Dog adoption tips for your veterinary clients - Firstline
  • SEARCH:
Team Center
Firstline Featuring Information from:

ADVERTISEMENT

Dog adoption tips for your veterinary clients
Help prospective owners determine the right dog for them with these five questions.


FIRSTLINE

October is Adopt-a-Dog Month and Adopt-a-Shelter-Dog Month, so the American Veterinary Medical Association (AVMA) provided five questions for you and your clients to consider before bringing home a new pooch. When a client gives you the unique opportunity to counsel them on a new pet, here are some questions to highlight:

What kind of activity level are you seeking from your new pet?

Consider what you, your roommates or your family does in your free time to determine what qualities your new dog needs to possess. If you’re a runner and looking for a dog to run with you, consider a more active breed that won’t have trouble keeping up with you out on the trail.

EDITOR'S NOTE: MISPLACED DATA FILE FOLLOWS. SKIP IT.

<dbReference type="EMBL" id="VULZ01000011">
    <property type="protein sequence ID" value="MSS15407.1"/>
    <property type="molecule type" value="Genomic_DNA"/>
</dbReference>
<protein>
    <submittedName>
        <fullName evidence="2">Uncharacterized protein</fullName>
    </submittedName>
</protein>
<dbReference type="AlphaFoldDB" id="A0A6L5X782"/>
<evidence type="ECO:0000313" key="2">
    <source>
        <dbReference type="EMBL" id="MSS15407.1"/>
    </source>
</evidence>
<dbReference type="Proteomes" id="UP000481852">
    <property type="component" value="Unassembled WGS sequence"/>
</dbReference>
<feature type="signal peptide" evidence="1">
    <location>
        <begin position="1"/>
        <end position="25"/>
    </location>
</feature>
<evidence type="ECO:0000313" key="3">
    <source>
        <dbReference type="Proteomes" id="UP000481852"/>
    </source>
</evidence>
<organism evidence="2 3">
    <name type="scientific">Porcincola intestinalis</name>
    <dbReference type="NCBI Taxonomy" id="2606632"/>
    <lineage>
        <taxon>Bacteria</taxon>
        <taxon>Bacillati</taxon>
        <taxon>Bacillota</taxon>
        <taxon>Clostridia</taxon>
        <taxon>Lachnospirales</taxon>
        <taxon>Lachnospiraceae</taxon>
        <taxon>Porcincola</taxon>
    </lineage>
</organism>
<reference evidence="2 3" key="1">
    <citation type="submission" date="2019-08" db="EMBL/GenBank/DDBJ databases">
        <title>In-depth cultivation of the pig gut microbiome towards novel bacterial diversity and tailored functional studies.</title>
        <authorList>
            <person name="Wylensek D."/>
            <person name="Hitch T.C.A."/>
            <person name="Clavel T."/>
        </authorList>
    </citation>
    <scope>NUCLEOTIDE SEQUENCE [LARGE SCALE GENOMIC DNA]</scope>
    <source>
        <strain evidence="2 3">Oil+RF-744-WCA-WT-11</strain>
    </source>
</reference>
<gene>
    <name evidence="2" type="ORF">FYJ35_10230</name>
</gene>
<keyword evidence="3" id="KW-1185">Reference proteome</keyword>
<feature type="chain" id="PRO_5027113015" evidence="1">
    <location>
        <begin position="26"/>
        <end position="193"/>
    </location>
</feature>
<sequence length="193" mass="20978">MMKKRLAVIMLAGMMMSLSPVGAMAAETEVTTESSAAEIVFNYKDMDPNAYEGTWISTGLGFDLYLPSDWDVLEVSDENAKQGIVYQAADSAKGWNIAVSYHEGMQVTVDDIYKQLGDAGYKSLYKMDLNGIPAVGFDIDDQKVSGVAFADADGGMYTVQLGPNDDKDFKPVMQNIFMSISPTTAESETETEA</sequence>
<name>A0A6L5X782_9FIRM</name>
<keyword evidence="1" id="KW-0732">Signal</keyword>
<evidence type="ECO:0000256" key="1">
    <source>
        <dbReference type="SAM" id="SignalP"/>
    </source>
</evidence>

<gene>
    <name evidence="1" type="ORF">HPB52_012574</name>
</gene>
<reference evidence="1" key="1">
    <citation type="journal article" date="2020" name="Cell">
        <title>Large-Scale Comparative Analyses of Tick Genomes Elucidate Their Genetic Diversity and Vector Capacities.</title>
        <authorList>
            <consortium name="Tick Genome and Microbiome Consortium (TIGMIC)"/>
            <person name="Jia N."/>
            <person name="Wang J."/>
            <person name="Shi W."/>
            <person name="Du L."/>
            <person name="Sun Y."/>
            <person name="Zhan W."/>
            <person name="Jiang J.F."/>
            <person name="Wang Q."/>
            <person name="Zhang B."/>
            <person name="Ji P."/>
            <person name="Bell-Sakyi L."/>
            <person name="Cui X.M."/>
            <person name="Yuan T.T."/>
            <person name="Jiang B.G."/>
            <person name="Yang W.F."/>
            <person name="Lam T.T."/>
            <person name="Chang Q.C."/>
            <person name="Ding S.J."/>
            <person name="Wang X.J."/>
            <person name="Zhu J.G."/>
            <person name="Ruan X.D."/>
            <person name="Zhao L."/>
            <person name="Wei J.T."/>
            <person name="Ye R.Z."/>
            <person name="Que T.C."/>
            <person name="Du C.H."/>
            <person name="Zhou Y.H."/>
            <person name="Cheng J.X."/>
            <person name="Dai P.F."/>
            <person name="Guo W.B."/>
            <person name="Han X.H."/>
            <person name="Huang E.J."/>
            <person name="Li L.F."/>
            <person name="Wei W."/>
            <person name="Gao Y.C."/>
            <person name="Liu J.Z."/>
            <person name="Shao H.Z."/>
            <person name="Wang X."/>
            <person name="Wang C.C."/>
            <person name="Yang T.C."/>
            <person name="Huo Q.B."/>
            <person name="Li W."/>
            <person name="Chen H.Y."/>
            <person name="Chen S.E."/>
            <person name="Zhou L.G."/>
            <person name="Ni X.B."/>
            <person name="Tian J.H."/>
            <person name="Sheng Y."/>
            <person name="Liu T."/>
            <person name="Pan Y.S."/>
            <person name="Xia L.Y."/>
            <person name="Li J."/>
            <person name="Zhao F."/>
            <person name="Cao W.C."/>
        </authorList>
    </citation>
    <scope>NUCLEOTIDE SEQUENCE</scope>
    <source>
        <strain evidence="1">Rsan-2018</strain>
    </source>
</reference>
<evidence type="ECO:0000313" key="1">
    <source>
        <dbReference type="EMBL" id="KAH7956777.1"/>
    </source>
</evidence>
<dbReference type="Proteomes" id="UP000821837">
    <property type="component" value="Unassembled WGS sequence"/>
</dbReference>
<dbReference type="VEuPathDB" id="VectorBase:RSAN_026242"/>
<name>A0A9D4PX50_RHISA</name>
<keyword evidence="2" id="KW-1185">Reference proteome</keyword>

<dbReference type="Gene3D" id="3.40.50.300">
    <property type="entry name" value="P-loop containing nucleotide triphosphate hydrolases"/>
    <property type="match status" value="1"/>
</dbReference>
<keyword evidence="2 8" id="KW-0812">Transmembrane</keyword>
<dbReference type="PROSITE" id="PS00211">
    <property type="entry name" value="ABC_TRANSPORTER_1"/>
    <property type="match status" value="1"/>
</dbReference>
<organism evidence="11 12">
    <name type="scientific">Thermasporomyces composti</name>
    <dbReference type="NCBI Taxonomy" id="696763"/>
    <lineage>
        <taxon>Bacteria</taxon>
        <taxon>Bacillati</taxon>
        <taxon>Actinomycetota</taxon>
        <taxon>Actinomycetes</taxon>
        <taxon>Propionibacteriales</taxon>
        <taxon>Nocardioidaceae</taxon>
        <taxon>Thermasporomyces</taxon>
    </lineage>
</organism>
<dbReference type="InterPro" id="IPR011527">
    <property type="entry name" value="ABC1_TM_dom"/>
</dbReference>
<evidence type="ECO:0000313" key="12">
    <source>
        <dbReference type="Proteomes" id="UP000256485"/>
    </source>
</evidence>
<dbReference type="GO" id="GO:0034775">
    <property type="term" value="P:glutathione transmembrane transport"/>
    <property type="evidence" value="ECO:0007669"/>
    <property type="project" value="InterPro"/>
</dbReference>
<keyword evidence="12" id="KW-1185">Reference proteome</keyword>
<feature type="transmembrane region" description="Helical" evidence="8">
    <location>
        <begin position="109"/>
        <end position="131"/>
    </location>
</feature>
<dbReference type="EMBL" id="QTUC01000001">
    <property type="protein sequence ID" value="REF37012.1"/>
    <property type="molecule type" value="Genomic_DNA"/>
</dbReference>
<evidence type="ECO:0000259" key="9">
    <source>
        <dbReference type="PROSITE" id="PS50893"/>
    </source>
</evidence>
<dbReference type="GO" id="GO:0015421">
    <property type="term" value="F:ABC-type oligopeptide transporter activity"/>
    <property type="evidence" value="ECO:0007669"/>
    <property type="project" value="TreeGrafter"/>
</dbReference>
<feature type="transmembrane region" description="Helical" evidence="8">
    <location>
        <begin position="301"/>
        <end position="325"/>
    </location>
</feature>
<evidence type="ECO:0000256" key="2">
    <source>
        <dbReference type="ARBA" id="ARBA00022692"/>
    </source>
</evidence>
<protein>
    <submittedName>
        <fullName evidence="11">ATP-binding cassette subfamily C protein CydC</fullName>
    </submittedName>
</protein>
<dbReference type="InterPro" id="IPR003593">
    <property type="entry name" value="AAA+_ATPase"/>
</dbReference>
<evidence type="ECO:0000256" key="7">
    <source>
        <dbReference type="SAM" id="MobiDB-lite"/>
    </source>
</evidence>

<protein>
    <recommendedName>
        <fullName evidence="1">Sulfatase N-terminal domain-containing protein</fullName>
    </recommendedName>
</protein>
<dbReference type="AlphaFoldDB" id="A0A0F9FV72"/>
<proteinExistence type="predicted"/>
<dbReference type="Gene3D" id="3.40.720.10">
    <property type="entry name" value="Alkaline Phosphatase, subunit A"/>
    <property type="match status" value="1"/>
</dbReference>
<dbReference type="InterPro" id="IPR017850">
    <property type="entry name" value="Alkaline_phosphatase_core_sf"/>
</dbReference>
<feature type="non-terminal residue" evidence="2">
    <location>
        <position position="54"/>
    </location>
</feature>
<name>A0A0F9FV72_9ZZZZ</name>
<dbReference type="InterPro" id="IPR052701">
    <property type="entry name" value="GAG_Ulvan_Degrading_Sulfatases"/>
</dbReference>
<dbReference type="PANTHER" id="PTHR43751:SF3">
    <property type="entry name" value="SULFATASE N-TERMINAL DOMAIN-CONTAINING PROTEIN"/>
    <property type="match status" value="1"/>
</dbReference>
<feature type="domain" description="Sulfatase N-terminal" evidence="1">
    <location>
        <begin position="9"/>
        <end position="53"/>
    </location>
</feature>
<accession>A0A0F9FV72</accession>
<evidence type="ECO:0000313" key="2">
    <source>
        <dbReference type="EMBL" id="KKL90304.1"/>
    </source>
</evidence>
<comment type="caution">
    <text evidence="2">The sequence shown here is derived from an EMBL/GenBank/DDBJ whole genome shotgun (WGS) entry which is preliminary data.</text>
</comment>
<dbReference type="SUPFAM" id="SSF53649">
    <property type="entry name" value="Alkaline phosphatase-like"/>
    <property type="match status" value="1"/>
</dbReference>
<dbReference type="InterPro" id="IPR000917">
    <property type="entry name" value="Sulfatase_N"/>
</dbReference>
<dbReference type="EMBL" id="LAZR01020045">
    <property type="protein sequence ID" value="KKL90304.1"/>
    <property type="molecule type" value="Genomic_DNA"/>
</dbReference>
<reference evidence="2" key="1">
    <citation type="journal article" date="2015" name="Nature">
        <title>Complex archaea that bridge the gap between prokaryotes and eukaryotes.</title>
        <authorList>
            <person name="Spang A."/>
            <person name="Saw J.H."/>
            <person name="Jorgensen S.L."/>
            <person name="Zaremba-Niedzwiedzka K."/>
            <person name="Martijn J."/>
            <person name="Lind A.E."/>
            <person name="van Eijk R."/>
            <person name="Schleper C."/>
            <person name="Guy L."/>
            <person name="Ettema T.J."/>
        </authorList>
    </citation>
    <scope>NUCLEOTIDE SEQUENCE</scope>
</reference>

What kind of special needs can dogs have?

Talk to clients considering a new pet about breeds that are more susceptible to certain health problems that can be expensive to treat. If a client is considering a mixed-breed dog, talk to them about what traits may be part of that dog’s DNA. For example, tell your clients that short-nosed dogs may be more likely to experience breathing problems, particularly in hot climates or when they are excited or stressed.

What are the costs of purchasing or adopting a dog?

There is likely going to be a one-time purchase or adoption fee for new pets, but discuss the long-term costs with clients. Help them think about budgeting for the new dog and include nutritious food, appropriate shelter and bedding, training, toys to provide mental stimulation, and regular veterinary care.

Where should you adopt the dog?

Point clients to shelters in your community. Some may have a great selection of dogs, including some purebreds, available for adoption.

How can you be sure a dog is healthy before you adopt it?

Tell clients to look for a dog with a) eyes that are clear and bright, b) a clean coat, c) that isn’t overweight or underweight, and d) that doesn’t show obvious signs of illness like a runny nose or diarrhea. And make sure they know that the best way to know for sure whether a dog is healthy is to take them to you for a checkup.

Have you adopted a dog? Send us a picture and let us know what your experience was like at firstline@advanstar.com.

ADVERTISEMENT

ADVERTISEMENT

Source: FIRSTLINE,
Click here